days before her brothers crash. His sister recalls him
as having a love of aviation and that he may have served
with Bomber Command before his posting to Coastal
Sgt Henry George ALDRICH 1294808
Wireless Operator (Air) Aged 33
Son of Henry Herbert and Beatrice Constance Aldrich from
Ruislip; husband of Eileen Marie Aldrich, of Blackfen,
Sgt Albert Raymond LEWIS 2204497
Air Gunner Aged 19
Son of Mr. and Mrs. J. T. Lewis, of Whitefield, Greater
Manchester. Albert was one of nine children and at the
time of writing one brother survives. Albert's neices
hope to be able to provide some more details of his
The photo above was supplied by the family of Peter Lowe, the
navigator of the aircraft. The family of the man seated at the
front with pilots wings confirm that he is F/Lt John Howard
Dunn, the co pilot for A B Langton from April 1944 to September
of that year. The sister of Eric William's understandably could
not recognise her brother in the photo.
While the names of those in the photo are not known for certain,
Peter Lowe is the man standing at the far right of the photo.
The two men at the front of the photo have pilot wings badges,
while all other men appear to have the single wing badge of
navigators, radio operators etc.
The second photo, above, was provided by the nephew of J M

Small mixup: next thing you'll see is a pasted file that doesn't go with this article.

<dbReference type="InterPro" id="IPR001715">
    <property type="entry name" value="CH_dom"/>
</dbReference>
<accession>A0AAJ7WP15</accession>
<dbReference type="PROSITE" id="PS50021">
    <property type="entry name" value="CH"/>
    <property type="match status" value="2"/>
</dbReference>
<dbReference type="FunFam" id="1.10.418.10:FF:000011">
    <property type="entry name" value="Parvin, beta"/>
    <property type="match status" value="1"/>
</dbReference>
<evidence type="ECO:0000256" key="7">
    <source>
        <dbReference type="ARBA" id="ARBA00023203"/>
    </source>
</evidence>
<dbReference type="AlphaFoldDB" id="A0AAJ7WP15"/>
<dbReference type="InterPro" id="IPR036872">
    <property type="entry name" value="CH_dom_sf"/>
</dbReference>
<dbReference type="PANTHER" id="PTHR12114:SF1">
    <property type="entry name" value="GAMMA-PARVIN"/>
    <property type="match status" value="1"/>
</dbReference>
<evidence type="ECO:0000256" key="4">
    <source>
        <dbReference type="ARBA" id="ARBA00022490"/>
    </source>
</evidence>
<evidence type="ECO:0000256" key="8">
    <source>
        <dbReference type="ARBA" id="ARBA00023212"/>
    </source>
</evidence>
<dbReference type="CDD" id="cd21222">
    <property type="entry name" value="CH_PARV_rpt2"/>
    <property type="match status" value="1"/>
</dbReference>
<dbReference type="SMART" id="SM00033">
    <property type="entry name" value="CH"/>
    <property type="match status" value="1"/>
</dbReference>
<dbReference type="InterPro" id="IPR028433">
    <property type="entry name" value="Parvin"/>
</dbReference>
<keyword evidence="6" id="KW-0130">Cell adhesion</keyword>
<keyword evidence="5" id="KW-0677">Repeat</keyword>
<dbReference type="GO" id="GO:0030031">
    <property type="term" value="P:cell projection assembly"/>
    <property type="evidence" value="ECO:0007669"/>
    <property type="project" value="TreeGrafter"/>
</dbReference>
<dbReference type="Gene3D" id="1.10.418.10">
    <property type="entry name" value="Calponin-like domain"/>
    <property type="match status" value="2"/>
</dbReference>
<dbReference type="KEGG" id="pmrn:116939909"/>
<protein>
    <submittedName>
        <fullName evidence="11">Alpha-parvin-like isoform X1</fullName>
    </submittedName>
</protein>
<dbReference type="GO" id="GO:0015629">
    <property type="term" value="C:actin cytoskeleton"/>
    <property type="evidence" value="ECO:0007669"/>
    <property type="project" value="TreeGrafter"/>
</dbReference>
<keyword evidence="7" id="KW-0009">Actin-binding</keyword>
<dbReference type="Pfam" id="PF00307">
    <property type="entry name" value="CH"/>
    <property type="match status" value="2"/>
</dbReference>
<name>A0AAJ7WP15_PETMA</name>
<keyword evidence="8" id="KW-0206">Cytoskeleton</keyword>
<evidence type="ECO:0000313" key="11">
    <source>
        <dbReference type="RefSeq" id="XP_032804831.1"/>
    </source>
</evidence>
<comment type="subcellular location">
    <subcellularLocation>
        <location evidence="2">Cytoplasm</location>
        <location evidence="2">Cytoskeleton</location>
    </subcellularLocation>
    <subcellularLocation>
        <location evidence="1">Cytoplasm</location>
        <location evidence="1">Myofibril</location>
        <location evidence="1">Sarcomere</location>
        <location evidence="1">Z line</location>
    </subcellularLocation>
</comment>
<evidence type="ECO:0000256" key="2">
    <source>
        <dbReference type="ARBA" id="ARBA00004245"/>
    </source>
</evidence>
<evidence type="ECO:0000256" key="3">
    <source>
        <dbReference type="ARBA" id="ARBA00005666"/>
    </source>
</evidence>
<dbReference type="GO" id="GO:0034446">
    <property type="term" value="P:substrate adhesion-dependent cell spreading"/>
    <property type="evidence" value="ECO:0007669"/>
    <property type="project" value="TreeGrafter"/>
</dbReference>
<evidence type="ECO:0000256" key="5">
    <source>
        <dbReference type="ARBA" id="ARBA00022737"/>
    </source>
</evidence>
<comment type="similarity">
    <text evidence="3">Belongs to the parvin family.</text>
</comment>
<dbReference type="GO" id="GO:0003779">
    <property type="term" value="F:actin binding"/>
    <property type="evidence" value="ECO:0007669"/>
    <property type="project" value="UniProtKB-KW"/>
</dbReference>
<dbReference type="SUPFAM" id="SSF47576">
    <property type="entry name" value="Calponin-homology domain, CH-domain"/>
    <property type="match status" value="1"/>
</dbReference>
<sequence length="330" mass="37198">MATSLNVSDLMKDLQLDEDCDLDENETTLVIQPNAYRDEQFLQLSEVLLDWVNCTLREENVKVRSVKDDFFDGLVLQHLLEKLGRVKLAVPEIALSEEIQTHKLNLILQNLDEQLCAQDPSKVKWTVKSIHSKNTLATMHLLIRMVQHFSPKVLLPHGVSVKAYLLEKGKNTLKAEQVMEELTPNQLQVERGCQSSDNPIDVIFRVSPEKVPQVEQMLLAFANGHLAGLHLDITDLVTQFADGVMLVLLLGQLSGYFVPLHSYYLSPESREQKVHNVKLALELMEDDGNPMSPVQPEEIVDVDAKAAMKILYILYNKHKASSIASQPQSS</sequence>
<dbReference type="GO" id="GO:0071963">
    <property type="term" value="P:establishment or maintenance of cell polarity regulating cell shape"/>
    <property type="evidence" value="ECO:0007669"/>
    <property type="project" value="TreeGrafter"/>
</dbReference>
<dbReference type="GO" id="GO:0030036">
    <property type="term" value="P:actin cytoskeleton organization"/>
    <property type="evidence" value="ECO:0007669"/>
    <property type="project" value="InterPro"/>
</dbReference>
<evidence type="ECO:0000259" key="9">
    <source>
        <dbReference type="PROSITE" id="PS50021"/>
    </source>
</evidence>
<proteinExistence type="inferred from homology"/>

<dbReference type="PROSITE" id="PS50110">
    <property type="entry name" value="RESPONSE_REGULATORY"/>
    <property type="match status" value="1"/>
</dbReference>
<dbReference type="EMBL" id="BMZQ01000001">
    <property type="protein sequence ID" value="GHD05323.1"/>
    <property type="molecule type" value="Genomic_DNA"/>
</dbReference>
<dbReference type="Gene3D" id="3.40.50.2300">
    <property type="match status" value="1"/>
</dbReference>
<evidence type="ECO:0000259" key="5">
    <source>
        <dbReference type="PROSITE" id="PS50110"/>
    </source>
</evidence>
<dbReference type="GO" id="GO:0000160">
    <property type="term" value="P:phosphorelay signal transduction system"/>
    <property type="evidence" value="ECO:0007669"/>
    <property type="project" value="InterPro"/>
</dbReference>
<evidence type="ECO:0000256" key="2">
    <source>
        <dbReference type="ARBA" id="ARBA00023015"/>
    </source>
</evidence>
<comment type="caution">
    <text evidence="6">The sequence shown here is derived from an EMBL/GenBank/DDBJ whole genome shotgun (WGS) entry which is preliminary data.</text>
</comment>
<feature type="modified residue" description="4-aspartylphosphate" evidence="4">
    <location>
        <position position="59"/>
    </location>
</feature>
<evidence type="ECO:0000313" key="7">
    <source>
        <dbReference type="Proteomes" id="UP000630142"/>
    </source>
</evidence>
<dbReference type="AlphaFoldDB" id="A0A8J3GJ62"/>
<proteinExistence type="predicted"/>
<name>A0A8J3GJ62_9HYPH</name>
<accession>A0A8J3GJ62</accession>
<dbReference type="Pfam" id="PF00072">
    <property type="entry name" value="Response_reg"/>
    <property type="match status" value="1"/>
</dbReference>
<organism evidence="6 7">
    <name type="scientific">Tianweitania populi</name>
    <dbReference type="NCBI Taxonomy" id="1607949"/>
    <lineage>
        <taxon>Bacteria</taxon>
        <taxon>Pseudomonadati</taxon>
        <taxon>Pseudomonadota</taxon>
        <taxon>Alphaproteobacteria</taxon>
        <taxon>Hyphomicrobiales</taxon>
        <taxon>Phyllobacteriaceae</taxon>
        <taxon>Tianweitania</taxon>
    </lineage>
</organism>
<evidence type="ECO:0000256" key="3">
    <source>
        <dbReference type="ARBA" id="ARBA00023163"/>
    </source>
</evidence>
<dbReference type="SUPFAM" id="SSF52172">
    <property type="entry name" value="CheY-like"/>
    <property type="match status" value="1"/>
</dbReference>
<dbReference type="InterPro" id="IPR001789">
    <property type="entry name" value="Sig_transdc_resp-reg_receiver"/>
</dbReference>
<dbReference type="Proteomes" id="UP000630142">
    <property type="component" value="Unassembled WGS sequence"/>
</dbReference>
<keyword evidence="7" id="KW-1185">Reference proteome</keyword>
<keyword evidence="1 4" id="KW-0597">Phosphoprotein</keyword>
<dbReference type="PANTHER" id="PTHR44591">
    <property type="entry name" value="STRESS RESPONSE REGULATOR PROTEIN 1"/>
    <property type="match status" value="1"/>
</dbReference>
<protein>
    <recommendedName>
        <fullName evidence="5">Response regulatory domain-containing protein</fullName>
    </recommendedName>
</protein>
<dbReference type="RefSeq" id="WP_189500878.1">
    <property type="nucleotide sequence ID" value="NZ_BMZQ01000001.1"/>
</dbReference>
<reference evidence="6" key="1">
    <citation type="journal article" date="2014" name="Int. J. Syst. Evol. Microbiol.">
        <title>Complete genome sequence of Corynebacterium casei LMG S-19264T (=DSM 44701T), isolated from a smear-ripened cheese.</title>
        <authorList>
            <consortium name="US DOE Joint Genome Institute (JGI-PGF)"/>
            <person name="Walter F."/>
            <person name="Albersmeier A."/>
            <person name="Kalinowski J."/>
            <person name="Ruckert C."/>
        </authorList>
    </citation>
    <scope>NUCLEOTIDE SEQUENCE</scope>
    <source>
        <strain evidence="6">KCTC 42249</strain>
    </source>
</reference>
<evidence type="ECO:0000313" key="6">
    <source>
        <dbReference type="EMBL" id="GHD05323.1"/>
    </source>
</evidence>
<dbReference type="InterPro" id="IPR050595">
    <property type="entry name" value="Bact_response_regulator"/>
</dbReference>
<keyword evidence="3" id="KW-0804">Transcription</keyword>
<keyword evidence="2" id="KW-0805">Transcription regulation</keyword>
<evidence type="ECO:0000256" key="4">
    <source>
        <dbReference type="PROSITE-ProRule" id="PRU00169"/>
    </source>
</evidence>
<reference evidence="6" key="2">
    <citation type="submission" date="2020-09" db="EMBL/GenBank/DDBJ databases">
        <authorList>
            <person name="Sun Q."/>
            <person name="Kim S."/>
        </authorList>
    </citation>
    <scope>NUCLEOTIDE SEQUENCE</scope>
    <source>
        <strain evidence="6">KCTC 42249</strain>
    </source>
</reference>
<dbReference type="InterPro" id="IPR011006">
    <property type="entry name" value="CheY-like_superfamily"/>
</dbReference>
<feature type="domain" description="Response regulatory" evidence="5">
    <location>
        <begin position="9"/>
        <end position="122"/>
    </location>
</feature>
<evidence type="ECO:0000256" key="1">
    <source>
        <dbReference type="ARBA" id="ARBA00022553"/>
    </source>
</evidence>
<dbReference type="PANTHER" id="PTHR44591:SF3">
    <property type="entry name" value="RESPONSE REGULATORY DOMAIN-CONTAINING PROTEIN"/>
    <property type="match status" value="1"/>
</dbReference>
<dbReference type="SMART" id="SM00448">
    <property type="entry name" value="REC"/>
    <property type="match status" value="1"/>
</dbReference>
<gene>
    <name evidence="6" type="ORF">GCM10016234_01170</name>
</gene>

Wotherspoon. This wonderful photo clearly names all the men and
was also in the possession of the family of F/Lt Dunn albiet
without the names recorded. To aid in reading the names are
Back Row, Left to Right: Aldrich, Perkins, Damant,
Front row Left to Right:Wotherspoon, Dunn, Langton, Lowe,
Peter Lowe was a 21 year old Flight Sergeant. His trade
recorded on his Commonwealth War Graves entry is that of
Navigator/Bomber (Nav/Bom). He was the son of Leonard William
and Nelly Lowe from Outwood in Surrey, just to the east of the
modern M23 motorway south of London. The photos below come from
Peter's belongings. They appear to show him in a slightly warmer
climate than Northern Ireland. It is explained that his
belongings indicate that he served in Rhodesia and probably
trained at a training unit there.
This particular photo above from Peter Lowe's belongings shows
some airmen mucking around. The Middle Eastern influences and
the pith helmets suggest that this may have been taken in
Gibraltar. The background image would suggest again though that
it was somewhere in Africa perhaps. The sign post on the left of
the image points to Iraq on one of the arms
The wartime Operations Record Books for 202 Squadron,
retained in the United Kingdom national Archives in Kew
London under reference AIR27/1185 can be used to trace
the last few months service of F/Lt Langton and his
crew. The first operational mission for F/Lt Langton and
his crew was on 29th June, 1944 from Gibralter. The crew